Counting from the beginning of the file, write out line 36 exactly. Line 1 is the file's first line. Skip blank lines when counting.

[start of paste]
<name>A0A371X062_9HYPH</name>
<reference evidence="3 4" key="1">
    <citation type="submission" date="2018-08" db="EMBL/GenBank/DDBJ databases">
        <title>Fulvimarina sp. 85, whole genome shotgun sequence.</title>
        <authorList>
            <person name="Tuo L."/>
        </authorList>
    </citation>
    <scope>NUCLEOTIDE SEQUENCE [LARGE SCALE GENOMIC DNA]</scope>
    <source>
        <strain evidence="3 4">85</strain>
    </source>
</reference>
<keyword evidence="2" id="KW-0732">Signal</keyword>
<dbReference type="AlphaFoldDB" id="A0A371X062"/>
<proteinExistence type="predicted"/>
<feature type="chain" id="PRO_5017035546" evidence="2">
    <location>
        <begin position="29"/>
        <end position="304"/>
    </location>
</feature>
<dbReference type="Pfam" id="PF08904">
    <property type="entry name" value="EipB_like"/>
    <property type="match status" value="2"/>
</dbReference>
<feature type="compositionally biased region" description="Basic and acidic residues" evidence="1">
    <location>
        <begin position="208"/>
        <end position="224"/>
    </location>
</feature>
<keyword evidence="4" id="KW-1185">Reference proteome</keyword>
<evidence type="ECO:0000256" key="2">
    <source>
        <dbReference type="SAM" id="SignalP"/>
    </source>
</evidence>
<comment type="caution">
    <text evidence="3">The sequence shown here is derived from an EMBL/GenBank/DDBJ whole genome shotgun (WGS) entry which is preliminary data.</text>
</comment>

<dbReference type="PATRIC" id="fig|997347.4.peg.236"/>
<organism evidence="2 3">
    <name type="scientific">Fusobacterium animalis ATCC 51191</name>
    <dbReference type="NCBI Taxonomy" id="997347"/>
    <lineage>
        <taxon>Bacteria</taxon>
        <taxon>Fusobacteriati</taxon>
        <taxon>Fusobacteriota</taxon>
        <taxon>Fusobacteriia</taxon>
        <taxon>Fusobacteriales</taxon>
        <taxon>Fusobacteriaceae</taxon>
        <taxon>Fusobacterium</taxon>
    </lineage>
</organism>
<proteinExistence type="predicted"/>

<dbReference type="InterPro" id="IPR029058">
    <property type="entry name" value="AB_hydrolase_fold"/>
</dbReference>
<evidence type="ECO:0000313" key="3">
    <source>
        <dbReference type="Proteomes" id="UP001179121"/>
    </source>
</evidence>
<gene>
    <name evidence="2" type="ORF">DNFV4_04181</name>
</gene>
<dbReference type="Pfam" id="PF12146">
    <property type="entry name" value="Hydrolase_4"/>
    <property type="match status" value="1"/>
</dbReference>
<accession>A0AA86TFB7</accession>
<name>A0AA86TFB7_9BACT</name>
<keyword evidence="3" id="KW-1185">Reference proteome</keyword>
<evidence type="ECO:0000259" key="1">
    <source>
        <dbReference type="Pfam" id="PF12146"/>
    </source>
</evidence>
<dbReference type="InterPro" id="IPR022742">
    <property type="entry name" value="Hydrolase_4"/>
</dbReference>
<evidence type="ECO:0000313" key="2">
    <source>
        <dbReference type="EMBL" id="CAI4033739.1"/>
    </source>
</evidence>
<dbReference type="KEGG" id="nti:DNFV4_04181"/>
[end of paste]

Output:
        <dbReference type="SAM" id="SignalP"/>